“Death used to be the end. Now it’s only the beginning.”
Directed by Dan O’Bannon
Starring John Terry, Jane Sibbett and Chris Sarandon
Written in 1927 but not published during Lovecraft’s life, “The Case of Charles Dexter Ward” is a more or less traditional horror tale that plays with a pretty typical Lovecraftian theme, that of the past coming back to haunt someone obsessed with it. It’s been adapted a few times — it has a pretty limited effects budget, and the actorly gimmick at the core of the story is popular.
Rich Providence native Charles Dexter Ward escapes from a mental institution; we flash back to his doctor investigating his madness. He discovers that Ward has uncovered the grave of his ancestor, a reputed sorcerer named Joseph Curwen. Attempting to replicate Curwen’s experiments, Ward resurrects him; the resurrected Curwen kills him and replaces him — the strange behaviour that landed “Ward” in the nut house was actually just Curwen not knowing much about the modern world. The doctor investigates Ward’s lab, sees some horrible stuff and learns the spell that will return Curwen to dust — his “escape” was actually him being reduced to ash.
The Resurrected updates the story to a modern-day setting (well, contemporary setting, anyway) and replaces the doctor of the story with a private investigator, John March (John Terry), who is hired by Ward’s wife Claire (Jane Sibbett) to find out what’s wrong with her husband (Chris Sarandon). This is another pretty typical Lovecraft-adaptation featire, moving the action into the present of the story rather than locating it in the past.
What’s wrong with it?
The Resurrected is a pretty straight-ahead horror/mystery story with some atmospheric sequences, but it falls down, sadly, because March and Claire are such boring characters. Doctor Willett in the story doesn’t have much of a personality, but then he’s just a POV character. March and Claire are on screen the vast majority of the time, and they’re just big, personality-less slices of white bread, lacking drive, emotion, wit or eccentricity. It’s clear that the film doesn’t care about them — it comes most alive when Ward is doing stuff — and it’s hard to see why we should. It’s not that the detective’s personality should be essential to a mystery story, but that doesn’t mean the detective shouldn’t be fun to watch.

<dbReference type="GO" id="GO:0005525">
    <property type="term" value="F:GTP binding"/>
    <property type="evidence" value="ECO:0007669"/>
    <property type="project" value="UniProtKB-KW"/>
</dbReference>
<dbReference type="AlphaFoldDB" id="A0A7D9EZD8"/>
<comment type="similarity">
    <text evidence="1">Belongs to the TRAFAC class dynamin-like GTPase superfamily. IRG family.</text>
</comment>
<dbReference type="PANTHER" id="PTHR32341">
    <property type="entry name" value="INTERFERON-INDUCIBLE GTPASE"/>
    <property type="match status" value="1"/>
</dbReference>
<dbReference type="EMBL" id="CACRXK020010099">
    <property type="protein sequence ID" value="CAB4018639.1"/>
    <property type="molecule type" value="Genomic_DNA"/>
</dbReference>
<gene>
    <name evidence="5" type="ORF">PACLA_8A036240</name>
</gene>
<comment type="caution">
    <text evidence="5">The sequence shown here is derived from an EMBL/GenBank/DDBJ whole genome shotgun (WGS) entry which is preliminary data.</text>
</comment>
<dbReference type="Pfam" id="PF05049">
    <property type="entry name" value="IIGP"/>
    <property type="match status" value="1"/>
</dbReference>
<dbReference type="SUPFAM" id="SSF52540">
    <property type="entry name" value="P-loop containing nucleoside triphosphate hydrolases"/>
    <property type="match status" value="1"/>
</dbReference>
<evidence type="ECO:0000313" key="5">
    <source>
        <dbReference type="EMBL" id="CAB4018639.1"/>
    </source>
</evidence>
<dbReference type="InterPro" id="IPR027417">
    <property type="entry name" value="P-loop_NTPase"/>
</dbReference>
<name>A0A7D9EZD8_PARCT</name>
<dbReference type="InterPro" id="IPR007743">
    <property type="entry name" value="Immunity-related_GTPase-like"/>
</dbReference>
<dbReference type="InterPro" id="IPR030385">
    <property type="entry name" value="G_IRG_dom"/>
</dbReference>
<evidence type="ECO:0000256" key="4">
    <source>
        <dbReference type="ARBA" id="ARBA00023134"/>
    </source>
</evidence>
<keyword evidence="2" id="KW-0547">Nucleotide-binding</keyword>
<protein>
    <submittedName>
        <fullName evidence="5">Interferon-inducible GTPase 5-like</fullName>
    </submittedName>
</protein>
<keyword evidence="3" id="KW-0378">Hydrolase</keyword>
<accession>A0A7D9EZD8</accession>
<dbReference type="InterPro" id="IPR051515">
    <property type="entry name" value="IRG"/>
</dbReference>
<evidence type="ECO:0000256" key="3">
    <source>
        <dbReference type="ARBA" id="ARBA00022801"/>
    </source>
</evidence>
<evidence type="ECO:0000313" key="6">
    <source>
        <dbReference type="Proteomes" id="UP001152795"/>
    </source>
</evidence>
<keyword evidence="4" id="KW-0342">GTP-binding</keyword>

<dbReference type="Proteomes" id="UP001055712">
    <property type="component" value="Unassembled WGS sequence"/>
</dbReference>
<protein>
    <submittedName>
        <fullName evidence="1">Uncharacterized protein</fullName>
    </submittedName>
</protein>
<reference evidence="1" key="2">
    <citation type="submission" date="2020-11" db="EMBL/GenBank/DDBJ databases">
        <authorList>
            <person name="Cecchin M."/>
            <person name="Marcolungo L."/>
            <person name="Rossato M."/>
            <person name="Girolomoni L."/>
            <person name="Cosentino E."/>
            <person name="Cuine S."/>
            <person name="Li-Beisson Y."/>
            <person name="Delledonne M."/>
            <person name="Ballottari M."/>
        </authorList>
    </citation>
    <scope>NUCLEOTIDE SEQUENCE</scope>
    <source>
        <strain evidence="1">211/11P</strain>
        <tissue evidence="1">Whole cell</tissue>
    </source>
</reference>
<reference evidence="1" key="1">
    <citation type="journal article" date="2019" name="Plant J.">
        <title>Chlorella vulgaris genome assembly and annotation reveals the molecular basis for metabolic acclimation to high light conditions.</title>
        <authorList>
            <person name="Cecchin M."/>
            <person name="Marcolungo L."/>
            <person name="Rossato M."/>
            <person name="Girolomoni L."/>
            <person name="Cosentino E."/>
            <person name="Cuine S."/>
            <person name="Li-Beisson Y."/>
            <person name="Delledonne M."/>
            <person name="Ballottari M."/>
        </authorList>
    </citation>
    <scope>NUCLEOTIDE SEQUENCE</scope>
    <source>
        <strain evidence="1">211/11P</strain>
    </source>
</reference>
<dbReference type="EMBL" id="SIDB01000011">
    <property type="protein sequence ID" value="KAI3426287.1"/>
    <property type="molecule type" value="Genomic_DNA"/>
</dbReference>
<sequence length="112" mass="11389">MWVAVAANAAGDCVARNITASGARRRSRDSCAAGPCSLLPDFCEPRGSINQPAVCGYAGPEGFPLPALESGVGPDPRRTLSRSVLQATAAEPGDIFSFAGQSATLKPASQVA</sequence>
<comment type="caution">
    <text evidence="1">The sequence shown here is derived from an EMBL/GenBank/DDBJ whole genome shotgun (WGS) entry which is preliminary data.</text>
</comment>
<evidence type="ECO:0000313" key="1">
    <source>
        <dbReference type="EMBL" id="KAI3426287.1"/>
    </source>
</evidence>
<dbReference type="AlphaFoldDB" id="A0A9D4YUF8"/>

Oh, also the spell that resurrects people turns them into flesh-eating, blood-drinking ghouls because otherwise there’s not really any blood in the story. And March and Claire have a kinda-sorta romance, maybe, I guess?
What’s right with it?
The Pawtuxet valley setting is nicely oppressive, the story trundles along at a reasonable speed, and the set-pieces toward the end of the movie — the exploration of Curwen’s underground catacombs and the confrontation between March and Curwen — are tense and well-staged. It’s a pretty good piece of late-80s-style DTV horror, except that it’s probably a little too restrained to be a good example of the genre.
How bad is it really?
It’s OK. It just lacks the engaging characters it needs to maintain momentum when Curwen/Ward is offscreen. It’s definitely worth a bowl of popcorn on a rainy Sunday.
Best bit (if such there is)?
- March, Claire and sidekick Lonnie (Robert Romanus) are attacked by a horrible failed resurrection in Curwen’s lab. Lonnie drops his lantern to use his shotgun, with the resulting scuffle lit only by the muzzle flashes of his shotgun.
- In an extended flashback (there’s actually a flashback within the flashback, Ward’s ancestor Ezra hunts down sorcerer Ward. A failed resurrection turns up, and it’s totally hideous. The narrator comments that it “was burnt by order of the high sheriff.” I remember when I watched this as a teen my brother saying “that high sheriff’s got the right idea.”
What’s up with…?
- Noticing Ward’s teeth? It’s a good gag — Ward has lovely white teeth, but Curwen, from the 18th century, has crooked, stained ones. March comments on this, looking at Ward’s photo and saying “nice teeth.” I don’t think I’ve ever in my life complimented someone’s teeth.
- Raymond the drug runner? He just hangs around Curwen acting sinister.
- Curwen’s painting? He just has a big portrait of himself glaring evilly in his own house. It’s a bit vain, isn’t it?
Production values Not a huge budget, but effective use of locations and some good sets. 8
Dialogue and performances Sarandon is pretty good, but the rest are bland. 14.
Plot and execution Streamlines the original plot, but then adds a bunch of extraneous stuff. 13.
Randomness Again, mostly pretty good, but there are some odd moments — see “Raymond” above. 12.
Waste of potential ‘s all right. 10.